My pet peeves with Qt and QtCreator in 2023

I took a break from C++ and Qt for a few years as I was working on other stuff, and when I came back a unique opportunity presented itself; I could look at Qt from an outsider's perspective not being as biased as before. Well I am biased, Qt is my all time favorite platform so who am I kidding. But I have seen the world beyond and just maybe I can spot some trends where Qt moved while I was gone? This is in essence my mandatory rant on UX in programming tools, with Qt & QtCreator as a backdrop.

NOTE: I am looking at this from a community perspective. I am sure if you pay for Qt your experience will differ in some respects.


Installing Qt is still terrible, but a little better than it used to be. It still features an install wizard straight from the 1990s era, but at least it has green color to bring it into the future.

Seriously, the wasted potential is staggering. I wish someone would appoint me UX lead on the installer team, I would have a go at setting things straight. Seriously, get in touch! I will let the real-time html layout popping go I promise!

To be fair here are the options:

  1. Install ancient mangled version from your favorite Linux distro's repository (not recommended)
  2. Build from source.
    1. Just rememer to schedule 20 minutes of your time to actually find the download link on the qt.io website. This is what happens when the marketing people takes over. I mean they really tore a page from the the old Microsoft 1990s era FUD tactic playbook here. The only contender is the delete account wizard in the Boo dating app.
    2. Once you have the source.... uhm. ok so yes. I will... follow these steps and. Uhm.. It is almost as if someone made it extra hard on purpose.
  3. Use some 3rd party Docker image that encapsualtes the build. Because there are no official ones. Seriously, Qt company has no official Docker images to use their shit in 2023.
  4. Download online installer:
    1. On linux; a payloaded bash script with a windows style install wizard inside.
    2. On OSX; an img with a windows style wizard inside.
    3. On Windows; a native executable with a windows style wizard inside.
    4. The wizard has the worst UX of any installer I have ever used, and I have used alot of installers in my lifetime. It is actually inexcusable.
  5. Download offline installer:
    1. Nope, can't find it anymore. Is it there? Well you did a good job hiding it. PEBCAK.
  6. Download prebuilt binaries in ZIP format.
    1. I don't know if they even exist because all the files are so well hidden. If the actually exist then I am sorry for being a retard. PEBCAK.

Migration to Qt6

Migrating from Qt5 to Qt6 in my projects was actually not that bad. It took a day of search/replace/copy/paste for a fairly large codebase. Luckily I had lot's of tests to verify my changes but still the experience was good overal. QRegularExpression and QMedia* were the most hard to adapt.

The documentation spesific to migration was OK, but it could definitely have been much better. I would have loved to see a dropdown at the top of documentation pages where you could select the version you care about instead of fumbling around with google to find the relevant version. Also a collapsed comment on migration next to each deprecated member would be really helpful, instead of having all migration stuff collected on one big page.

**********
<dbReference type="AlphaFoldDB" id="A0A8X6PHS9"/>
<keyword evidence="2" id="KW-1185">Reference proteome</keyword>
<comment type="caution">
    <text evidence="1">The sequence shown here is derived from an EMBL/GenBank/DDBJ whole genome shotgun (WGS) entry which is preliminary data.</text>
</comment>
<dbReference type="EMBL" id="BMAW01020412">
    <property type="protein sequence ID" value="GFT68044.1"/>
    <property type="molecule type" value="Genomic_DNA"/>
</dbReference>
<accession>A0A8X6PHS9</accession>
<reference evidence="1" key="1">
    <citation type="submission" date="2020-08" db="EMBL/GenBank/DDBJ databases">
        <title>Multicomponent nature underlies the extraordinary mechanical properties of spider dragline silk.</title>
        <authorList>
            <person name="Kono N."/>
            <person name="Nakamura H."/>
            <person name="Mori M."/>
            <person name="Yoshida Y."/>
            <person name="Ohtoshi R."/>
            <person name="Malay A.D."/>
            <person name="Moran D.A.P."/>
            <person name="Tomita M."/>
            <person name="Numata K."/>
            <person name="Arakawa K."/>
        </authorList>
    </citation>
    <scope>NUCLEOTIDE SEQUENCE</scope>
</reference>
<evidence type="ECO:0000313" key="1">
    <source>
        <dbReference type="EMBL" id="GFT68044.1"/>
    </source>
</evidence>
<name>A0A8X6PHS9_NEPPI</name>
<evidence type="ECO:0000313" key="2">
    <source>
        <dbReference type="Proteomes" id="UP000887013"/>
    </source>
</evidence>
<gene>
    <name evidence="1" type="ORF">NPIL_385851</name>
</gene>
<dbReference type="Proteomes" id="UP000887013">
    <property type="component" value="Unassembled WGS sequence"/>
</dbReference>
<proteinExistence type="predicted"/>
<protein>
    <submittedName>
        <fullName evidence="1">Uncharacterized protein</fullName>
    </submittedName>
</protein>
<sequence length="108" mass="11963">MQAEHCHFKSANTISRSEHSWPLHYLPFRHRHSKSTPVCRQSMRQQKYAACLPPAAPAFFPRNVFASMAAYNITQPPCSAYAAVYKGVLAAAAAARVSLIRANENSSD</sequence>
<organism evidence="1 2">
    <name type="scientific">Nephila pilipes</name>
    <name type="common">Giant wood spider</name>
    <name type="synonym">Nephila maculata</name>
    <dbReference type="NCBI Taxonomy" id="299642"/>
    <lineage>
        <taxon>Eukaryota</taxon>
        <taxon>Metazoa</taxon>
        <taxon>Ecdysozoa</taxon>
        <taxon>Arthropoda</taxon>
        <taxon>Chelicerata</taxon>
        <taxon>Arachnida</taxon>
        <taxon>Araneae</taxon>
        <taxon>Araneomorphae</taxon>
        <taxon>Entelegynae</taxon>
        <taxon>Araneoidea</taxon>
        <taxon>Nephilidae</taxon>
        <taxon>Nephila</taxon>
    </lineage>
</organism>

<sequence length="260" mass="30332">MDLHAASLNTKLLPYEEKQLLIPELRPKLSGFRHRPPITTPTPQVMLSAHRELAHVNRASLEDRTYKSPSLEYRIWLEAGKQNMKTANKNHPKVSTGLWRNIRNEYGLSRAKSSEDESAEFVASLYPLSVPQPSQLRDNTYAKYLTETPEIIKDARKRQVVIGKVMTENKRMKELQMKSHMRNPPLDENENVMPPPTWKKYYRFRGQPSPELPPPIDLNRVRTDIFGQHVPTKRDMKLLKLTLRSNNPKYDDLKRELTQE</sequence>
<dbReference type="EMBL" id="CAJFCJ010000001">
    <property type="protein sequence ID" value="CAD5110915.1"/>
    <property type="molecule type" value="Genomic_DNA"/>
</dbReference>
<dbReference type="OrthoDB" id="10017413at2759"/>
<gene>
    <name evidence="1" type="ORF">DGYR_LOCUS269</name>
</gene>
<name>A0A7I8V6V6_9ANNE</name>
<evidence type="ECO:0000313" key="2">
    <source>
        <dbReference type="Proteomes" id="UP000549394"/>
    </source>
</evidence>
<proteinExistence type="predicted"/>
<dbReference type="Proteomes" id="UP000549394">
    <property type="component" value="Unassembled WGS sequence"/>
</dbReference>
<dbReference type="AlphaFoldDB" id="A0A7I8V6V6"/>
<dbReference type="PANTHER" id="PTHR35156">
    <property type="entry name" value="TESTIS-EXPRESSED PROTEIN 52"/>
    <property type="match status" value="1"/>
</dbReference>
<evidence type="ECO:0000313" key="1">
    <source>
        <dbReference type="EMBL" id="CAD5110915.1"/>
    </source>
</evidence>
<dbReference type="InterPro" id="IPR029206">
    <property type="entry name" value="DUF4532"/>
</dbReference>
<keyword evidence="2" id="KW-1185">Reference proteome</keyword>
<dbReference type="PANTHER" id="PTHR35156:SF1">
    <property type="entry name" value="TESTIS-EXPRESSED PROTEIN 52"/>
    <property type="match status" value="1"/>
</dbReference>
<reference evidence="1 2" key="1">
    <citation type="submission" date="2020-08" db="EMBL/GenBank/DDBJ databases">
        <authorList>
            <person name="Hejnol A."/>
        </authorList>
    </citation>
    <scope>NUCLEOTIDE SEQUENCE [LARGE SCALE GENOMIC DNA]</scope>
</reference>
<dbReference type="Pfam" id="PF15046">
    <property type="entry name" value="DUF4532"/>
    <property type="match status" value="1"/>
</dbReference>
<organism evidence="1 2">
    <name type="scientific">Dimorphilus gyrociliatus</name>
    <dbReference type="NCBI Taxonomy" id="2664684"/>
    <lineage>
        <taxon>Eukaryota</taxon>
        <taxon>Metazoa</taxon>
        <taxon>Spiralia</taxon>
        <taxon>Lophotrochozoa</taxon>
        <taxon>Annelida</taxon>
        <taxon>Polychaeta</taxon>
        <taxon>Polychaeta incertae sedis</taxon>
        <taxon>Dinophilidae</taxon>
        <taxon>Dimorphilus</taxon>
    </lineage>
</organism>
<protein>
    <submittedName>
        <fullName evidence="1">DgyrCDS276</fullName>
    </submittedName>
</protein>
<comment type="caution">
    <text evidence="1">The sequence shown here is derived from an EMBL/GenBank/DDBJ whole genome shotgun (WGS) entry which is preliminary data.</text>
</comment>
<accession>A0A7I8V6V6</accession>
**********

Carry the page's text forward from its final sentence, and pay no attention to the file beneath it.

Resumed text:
Good documentation is one of the best sides of Qt so not complaining too much here!



I know this is a controversial topic. A lot of people like CMake, and a large minority dislike it. And I have a fairly strong opinion myself. Here is my breakdown;

I think that the people that like CMake like it for a completely different reason than why the other people dislike it. The people that like CMake are very pragmatic. They made it work with CMake and then it works and now we can go do something else. Or they were told by their non-technical boss to use CMake beacuse "customer X uses CMake and we must align with them".

The people that don't like CMake are more opportunistic and perfectionistic. I suspect there is a good overlap in this group with those that liked Qbs for this reason. They just can't look at CMake next to Qbs or qmake and think that CMake is the better choice. This group think (and I agree with them) while the rest of industry selected CMake, that alone is not a good enough argument to use it. Instead we should strive to surpass it on every metric beyond "popularity by mediocre middle managers" (to put it on point).

OctoMY™ is currently on a semi-hacked qmake setup that works great, but we are looking at Qbs to see if that could be even better. For OctoMY™ CMake isn't even remotely on the radar.

File types support

I don't know if this is just my memory failing me, but I definitely can't remember that there was this good support for non-Qt related filetypes like Dockerfiles, .dockerignore, *.py, *.js, *.sh, *.md and so on. After a quick highligter update they all seem to highlight beautifullty and support normal indentation. Good job!

File Operations

This peeve goes way back. Unfortunately it has worsened over time. It has several facets. I will start with the most annoying and obvious for me.

QtCreator is an IDE, which stands for Integrated Development Environment. Why is it called that? Because in olden times we used to have a development cycle like this: 
  1. Open source in editor, make changes and save
  2. Open terminal, invoke build command
  3. Open debugger invoke program, debug, find error
  4. Go back to editor make changes
  5. Repeat
And conversely, the IDE will allow you to do all this from within one program, thus being "integrated".

QtCreator delivers wonderfully on this workflow with only minor annoyances, so well done!

However the IDE also must support other workflows that are very common in software development. Many of them are file related, for example:

-- As a software developer, I want to add an existing file inside my project folder to the project


-- As a software developer, I want to move a file that is in a subfolder of my project into another folder